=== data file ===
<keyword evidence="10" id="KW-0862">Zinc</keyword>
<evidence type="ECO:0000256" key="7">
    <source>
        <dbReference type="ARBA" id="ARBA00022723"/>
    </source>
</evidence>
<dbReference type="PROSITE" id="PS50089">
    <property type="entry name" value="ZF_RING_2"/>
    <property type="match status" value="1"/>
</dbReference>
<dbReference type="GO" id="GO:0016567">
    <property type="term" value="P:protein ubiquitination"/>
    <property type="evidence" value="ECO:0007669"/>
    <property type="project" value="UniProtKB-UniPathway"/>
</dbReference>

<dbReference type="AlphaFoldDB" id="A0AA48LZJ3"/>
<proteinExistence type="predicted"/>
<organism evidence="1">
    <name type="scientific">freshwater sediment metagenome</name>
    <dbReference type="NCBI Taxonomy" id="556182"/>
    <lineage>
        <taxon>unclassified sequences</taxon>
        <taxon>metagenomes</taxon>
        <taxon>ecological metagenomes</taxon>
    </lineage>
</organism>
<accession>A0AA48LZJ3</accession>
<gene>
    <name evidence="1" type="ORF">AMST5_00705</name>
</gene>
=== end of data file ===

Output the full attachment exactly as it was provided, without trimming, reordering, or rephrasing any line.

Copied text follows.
<keyword evidence="10" id="KW-0862">Zinc</keyword>
<evidence type="ECO:0000256" key="7">
    <source>
        <dbReference type="ARBA" id="ARBA00022723"/>
    </source>
</evidence>
<dbReference type="PROSITE" id="PS50089">
    <property type="entry name" value="ZF_RING_2"/>
    <property type="match status" value="1"/>
</dbReference>
<dbReference type="GO" id="GO:0016567">
    <property type="term" value="P:protein ubiquitination"/>
    <property type="evidence" value="ECO:0007669"/>
    <property type="project" value="UniProtKB-UniPathway"/>
</dbReference>

<dbReference type="AlphaFoldDB" id="A0AA48LZJ3"/>
<proteinExistence type="predicted"/>
<organism evidence="1">
    <name type="scientific">freshwater sediment metagenome</name>
    <dbReference type="NCBI Taxonomy" id="556182"/>
    <lineage>
        <taxon>unclassified sequences</taxon>
        <taxon>metagenomes</taxon>
        <taxon>ecological metagenomes</taxon>
    </lineage>
</organism>
<accession>A0AA48LZJ3</accession>
<gene>
    <name evidence="1" type="ORF">AMST5_00705</name>
</gene>